July 21, 2009

New website - jonrogers.co.uk

Quite a while ago I registered a more grown up website for myself and actually started writing stuff for it. If the only webaddress you knew for me was this one, click on over to www.jonrogers.co.uk to see some more up-to-date stuff!

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March 17, 2007

The year of desktop Linux?

Neither of us have posted on here for ages - in fact I have a feeling that the only people who've looked at this site are my year 10 Applied ICT class! Anyway, I used Ubuntu Edgy for a few months, until the next release, the Feisty Fawn, reached alpha 4, at which point the desire to be at the burning edge defeated me and I jumped ahead of the curve.

I've also been using some of the more "blingy" packages available to me, which has really been fun! Beryl is a "compositing window manager", which basically allows me to have fancy effects and transparencies on my computer. Together with the new second display that I have, It actually allows me to work better and more efficiently, as well as being cooler than Vista by streets!

Neil Patel, another Brit, is working on some exceptional apps for Gnome. On the simplest level, Avant is a dock, but it's quite different to the one in OS X. It has now replaced the bottom panel on my desktop, showing running programs and some launchers. It can't yet replace all the functionality - one thing I really miss is the trash applet in the bottom right, and I don't know a better way than the top panel to do the menu and system tray. Affinity is a search front-end (I think I may be moving away from Beagle to Tracker for search, but it does both) that sits in the system tray and looks as hot as Avant when compositing is on! Neil codes it all in C, so it's fast but definitely bling, baby!

I'm using less and less windows on my systems now - I'd consider scrapping it off my laptop if I had a better way of running Adobe CS. I'm playing with the idea of virtualization - using a program called VirtualBox to run a "virtual machine" with Windows while I'm in Linux. I actually use it to update our iPod as well - it can take usb devices over - but predictably, performance is not so hot as doing it straight in the host operating system. Wine has not been a solution for Photoshop et. al, unfortunately.

Keeping at the cutting edge has not been an issue, even with a PC that was average 18 months ago. A little tweaking has gone into the Pundit-R case, and a new graphics card (PNY NVidia GeForce 6200 PCI) allows me to do just about anything I throw at it (except hardcore gaming!)


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October 20, 2006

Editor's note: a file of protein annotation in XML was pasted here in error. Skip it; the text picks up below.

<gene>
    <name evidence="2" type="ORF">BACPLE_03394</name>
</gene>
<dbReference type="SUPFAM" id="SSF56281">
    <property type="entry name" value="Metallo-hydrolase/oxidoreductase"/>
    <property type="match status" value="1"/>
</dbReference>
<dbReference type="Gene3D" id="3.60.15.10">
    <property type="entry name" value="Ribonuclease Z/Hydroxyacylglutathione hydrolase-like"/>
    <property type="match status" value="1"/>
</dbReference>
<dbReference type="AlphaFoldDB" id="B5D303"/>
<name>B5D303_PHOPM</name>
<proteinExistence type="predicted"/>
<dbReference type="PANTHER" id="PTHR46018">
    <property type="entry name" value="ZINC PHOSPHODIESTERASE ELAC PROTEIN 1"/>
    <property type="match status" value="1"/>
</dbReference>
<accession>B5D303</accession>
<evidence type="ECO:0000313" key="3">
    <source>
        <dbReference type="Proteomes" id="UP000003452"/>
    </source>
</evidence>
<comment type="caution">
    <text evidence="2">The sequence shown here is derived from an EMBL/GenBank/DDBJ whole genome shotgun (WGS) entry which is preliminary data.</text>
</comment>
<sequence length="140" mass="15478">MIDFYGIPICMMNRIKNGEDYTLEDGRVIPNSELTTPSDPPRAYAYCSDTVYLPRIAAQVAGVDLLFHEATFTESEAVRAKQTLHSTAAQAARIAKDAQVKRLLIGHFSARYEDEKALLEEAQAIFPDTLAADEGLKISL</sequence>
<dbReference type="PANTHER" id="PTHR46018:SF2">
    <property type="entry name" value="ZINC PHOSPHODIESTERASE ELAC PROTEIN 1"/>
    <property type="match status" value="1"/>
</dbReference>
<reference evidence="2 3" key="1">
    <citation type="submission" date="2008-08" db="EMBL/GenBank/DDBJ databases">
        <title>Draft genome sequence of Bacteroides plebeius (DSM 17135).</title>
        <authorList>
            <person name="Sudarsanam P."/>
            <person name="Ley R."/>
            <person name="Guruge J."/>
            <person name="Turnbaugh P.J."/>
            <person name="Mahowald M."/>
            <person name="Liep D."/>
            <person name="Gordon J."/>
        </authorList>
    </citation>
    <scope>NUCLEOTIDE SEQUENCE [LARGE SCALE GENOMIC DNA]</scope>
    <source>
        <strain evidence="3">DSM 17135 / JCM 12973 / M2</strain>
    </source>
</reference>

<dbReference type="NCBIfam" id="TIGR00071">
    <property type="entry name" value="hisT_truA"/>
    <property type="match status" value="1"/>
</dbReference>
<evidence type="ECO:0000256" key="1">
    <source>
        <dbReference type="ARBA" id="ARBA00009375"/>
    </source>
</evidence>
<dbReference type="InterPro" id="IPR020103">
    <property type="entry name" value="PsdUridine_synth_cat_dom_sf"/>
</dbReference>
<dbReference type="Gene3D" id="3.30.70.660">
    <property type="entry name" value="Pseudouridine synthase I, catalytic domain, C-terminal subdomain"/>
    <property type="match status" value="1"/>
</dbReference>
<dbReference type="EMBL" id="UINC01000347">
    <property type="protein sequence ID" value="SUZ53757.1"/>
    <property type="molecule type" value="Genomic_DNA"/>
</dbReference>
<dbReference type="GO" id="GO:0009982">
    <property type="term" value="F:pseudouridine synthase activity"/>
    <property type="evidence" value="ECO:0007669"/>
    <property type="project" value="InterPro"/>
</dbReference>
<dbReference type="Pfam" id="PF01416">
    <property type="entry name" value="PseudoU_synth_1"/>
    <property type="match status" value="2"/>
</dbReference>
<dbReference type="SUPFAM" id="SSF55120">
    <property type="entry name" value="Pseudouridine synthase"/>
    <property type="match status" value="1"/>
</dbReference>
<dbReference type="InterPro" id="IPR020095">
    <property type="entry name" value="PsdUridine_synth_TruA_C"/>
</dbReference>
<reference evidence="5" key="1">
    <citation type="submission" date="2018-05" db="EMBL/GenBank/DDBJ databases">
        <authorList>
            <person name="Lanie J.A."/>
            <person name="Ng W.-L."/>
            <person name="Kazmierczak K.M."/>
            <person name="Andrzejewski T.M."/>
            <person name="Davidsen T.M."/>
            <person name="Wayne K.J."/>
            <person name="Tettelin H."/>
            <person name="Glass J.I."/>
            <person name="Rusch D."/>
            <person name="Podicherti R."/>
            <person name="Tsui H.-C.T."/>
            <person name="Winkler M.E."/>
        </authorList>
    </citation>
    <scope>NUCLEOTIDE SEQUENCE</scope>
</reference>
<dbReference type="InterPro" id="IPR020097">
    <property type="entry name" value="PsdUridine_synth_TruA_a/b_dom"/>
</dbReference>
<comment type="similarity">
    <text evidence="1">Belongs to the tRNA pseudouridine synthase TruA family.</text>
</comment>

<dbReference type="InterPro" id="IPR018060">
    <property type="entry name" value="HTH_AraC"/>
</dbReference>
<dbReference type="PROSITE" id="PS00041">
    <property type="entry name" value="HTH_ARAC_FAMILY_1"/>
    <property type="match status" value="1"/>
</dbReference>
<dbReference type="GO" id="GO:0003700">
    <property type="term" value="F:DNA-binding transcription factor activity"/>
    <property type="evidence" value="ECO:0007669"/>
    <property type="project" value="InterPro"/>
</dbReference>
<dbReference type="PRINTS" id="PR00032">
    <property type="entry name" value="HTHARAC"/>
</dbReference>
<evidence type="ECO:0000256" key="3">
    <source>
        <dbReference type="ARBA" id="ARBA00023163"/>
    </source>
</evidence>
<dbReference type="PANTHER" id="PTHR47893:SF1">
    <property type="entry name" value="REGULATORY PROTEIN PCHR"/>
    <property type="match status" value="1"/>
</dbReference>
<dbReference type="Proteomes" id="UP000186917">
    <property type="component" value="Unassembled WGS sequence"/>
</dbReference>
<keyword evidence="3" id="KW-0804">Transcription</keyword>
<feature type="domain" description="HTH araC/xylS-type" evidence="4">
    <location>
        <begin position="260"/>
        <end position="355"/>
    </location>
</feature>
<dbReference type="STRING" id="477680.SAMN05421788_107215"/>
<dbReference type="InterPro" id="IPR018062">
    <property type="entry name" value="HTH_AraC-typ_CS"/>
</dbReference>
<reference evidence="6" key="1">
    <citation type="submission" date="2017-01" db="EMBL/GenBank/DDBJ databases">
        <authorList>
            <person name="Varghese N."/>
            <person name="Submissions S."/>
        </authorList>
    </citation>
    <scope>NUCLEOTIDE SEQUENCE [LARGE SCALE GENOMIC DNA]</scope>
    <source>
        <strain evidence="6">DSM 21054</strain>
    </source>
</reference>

Ubuntu Edgy Eft

It's been ages since I last posted, and in that time I've been playing with Ubuntu Edgy Eft on my desktop PC at home. It's an Asus Pundit R - a really small "book sized" case with a custom motherboard that just fits! I've had it a year now and the most frustrating thing about it has always been the graphics. It's got an ATi 9100 IGP chipset which may work passably in windows but is very definitely 2D only in linux, neither the ATi binary drivers and open source drivers support 3D acceleration. Terribly frustrating if you want to do anything other than web-surfing and office use.

After a few hacks to quieten the box down with new fans, I bought a 3d Fuzion Geforce 6200 PCI - since the Pundit R has no AGP or PCI-express slots, it's probably the fastest PCI card I could cram in. It plays surprisingly cleanly with the ATi chipset, though auto-detection of graphics cards is sketchy, I have to input the details myself.

Having got that in the box I installed the latest beta of Ubuntu's next release, 6.10, codenamed Edgy Eft (on account of it's cutting-edge and possibly less stable nature, as compared with 6.06 LTS, the Dapper Drake.) Following instructions on Ubuntu Forums, I installed the beta nvidia drivers and the Beryl compositing window manager. If you've not seen videos of the effects that Beryl or Compiz allow, you really should check out some videos (for example on youtube)

screenshotIt allows the desktop and any running programs to be acted on by 3D effects, real time. It takes four "virtual desktops" and makes them four faces of a cube, which you can spin around to access programs running on the other screens. It gives new minimize, maximize, close animations. When a window is moved it jiggles about like it was made of jelly. Beyond this, more effects are being actively worked on, so more exciting things are yet to come.

For the first time in months I feel excited by the new things I can do on my PC (even when it breaks!) I've taken it in to show pupils and other teachers at school and some of them like it enough to look at linux and have a go themselves!

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